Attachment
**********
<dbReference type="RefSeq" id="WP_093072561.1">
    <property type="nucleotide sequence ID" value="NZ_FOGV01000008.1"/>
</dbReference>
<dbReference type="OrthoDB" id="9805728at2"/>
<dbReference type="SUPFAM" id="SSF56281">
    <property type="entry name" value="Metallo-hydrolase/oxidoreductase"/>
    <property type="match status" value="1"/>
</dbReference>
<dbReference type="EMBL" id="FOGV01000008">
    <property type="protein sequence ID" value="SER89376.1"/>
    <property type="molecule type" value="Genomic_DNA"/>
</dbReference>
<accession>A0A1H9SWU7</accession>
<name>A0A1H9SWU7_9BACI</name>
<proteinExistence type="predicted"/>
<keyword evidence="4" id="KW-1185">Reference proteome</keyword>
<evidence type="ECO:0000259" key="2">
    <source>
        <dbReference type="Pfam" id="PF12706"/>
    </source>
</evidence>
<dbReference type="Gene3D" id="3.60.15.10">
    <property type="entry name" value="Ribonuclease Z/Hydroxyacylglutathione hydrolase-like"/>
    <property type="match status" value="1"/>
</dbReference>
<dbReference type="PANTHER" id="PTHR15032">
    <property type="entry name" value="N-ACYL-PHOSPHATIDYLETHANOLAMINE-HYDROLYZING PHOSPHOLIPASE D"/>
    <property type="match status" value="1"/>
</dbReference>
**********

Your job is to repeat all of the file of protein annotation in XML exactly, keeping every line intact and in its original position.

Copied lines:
<dbReference type="RefSeq" id="WP_093072561.1">
    <property type="nucleotide sequence ID" value="NZ_FOGV01000008.1"/>
</dbReference>
<dbReference type="OrthoDB" id="9805728at2"/>
<dbReference type="SUPFAM" id="SSF56281">
    <property type="entry name" value="Metallo-hydrolase/oxidoreductase"/>
    <property type="match status" value="1"/>
</dbReference>
<dbReference type="EMBL" id="FOGV01000008">
    <property type="protein sequence ID" value="SER89376.1"/>
    <property type="molecule type" value="Genomic_DNA"/>
</dbReference>
<accession>A0A1H9SWU7</accession>
<name>A0A1H9SWU7_9BACI</name>
<proteinExistence type="predicted"/>
<keyword evidence="4" id="KW-1185">Reference proteome</keyword>
<evidence type="ECO:0000259" key="2">
    <source>
        <dbReference type="Pfam" id="PF12706"/>
    </source>
</evidence>
<dbReference type="Gene3D" id="3.60.15.10">
    <property type="entry name" value="Ribonuclease Z/Hydroxyacylglutathione hydrolase-like"/>
    <property type="match status" value="1"/>
</dbReference>
<dbReference type="PANTHER" id="PTHR15032">
    <property type="entry name" value="N-ACYL-PHOSPHATIDYLETHANOLAMINE-HYDROLYZING PHOSPHOLIPASE D"/>
    <property type="match status" value="1"/>
</dbReference>